“Come, Watson, come!” he cried. “The game is afoot. Not a word! Into your clothes and come!”
(“The Adventure of the Abbey Grange”)
Just a quick post to note that I’ve finally finished the 6th of the Sherlock Holmes titles on my Classics Club list (or 5th book in the 8-volume set I’ve borrowed from my Dad). This is hands down the longest of the books, which, without actually checking to confirm this assumption, I believe is because the short stories in this collection are lengthier than those in the other collections, not because there are more stories. Certainly, it seemed to take longer to read each story. Although I’ve stated in the past that my problem with the short stories is that it often felt as if there weren’t enough Homes–here that is no problem–the problem here was that it felt at times as if the book was endless! (I’m so fickle.) I’m sure that had absolutely nothing to do with the fact that since starting this collection I’ve finished four other books. Nope, can’t possibly be my fault.
That said, I did enjoy the stories for the most part. Some I worked out much to early in the story (“The Adventure of the Norwood Builder” in particular). Some I was just “meh” about. But I quite enjoyed “The Adventure of the Solitary Cyclist” and “The Adventure of the Priory School.” My memory of the earlier story collections my not be accurate, but it seemed that in this collection–the two last mentioned stories being examples–we see much more of Holmes outside of the murky London that I more strongly associate with Holmes. There are even two stories set in university towns (I envision Cambridge or Oxford), a setting that reminds me of the Inspector Lewis TV series rather than Holmes–and it was a delight to see Holmes there.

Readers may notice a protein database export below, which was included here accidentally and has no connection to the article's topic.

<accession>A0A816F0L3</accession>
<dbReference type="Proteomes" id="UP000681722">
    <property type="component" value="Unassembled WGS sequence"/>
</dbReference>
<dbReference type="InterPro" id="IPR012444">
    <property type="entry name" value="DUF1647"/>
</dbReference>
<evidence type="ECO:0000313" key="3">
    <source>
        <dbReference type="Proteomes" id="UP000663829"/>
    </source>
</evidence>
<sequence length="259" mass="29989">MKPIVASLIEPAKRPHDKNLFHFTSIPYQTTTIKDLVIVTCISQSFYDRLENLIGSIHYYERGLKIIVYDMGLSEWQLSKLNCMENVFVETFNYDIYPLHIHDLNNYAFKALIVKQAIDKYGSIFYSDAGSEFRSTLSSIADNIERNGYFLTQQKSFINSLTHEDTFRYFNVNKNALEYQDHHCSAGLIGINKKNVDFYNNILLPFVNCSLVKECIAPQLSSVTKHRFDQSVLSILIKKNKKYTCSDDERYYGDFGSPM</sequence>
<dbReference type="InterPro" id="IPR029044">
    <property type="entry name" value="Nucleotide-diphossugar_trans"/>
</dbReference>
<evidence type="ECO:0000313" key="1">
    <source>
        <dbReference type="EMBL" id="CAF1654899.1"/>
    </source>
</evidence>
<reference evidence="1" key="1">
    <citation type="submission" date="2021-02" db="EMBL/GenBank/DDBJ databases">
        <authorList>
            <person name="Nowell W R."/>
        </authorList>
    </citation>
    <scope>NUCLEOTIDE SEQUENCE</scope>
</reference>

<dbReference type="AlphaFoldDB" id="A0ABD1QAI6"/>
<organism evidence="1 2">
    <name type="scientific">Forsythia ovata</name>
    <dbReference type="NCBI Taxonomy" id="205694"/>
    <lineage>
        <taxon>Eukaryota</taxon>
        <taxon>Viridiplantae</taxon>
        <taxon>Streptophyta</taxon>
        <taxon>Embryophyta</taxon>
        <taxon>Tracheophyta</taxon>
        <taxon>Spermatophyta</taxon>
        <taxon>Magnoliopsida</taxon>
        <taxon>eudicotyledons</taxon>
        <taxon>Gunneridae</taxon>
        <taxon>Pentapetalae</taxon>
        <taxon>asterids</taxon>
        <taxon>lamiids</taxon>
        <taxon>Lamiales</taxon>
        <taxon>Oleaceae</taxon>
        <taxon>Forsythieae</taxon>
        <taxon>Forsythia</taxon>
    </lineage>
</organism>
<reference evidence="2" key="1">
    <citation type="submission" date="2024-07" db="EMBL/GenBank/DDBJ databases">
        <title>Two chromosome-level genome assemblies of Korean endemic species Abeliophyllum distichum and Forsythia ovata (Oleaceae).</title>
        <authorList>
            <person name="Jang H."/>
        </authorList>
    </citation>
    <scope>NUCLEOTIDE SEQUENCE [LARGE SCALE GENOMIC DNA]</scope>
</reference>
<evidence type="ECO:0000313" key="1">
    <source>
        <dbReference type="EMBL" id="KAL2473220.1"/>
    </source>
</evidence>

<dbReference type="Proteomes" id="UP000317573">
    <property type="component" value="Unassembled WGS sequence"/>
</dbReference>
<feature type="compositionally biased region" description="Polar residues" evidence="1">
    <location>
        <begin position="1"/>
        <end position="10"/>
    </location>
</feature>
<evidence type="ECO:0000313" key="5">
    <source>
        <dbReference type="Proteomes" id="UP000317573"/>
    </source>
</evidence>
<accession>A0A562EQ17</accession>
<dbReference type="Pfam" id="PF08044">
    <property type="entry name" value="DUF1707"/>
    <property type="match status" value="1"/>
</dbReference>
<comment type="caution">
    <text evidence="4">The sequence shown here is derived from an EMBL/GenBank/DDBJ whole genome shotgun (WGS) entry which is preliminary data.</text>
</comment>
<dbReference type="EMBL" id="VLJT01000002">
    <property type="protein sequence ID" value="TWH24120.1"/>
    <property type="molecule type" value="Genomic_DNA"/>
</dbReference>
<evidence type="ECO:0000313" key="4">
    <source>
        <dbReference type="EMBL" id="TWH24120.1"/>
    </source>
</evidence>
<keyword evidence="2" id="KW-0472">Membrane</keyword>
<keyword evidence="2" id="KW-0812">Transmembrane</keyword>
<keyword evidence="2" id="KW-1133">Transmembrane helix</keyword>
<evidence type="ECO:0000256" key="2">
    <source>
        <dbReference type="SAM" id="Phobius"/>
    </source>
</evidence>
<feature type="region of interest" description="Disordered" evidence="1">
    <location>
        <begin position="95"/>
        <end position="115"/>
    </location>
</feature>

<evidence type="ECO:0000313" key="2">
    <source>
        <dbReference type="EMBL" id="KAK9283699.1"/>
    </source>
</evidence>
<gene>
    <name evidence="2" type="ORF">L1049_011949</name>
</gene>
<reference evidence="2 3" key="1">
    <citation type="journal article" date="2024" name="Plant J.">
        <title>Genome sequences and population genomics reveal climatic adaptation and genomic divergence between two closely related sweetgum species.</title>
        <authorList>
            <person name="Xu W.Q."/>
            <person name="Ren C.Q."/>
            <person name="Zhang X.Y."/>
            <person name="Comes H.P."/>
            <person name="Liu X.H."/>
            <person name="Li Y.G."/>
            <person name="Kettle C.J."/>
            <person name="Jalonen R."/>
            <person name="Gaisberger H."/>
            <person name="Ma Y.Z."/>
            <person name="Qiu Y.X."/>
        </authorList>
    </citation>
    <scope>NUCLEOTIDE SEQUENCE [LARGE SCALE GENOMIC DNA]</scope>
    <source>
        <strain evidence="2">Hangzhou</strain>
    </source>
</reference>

Of course, these being stories of their time, there is also on occasion the tidbit to make the 21st century reader squirm a bit. In “The Adventure of the Six Napoleons” (which my notes emphasize refers to busts of Napoleon, not the pastry!), specifically, the terms “simian” and “ape-like” are used to describe the villain–an Italian. Although Doyle evidently had an interest in phrenology (see The Hound of the Baskervilles), and could perhaps just be using this to emphasize the evil nature of the character, the knowledge that many people of the time had an anti-Italian bias, makes me think this plays a factor. Squirmy…but also illustrative of the period. For that matter, the Holmes stories also often illustrate the limitations placed on the women in the era. (Examples here are “The Adventure of the Solitary Cyclist” and “The Adventure of the Second Stain.”)
All in all, I enjoyed making my way through the collection, but am more than happy to take a bit of a break from Holmes. Apparently I’m not a true Holmesian! (On the other hand it was quite fun to recognize references or stories used in the most recent series of Sherlock, references I had not previously known.)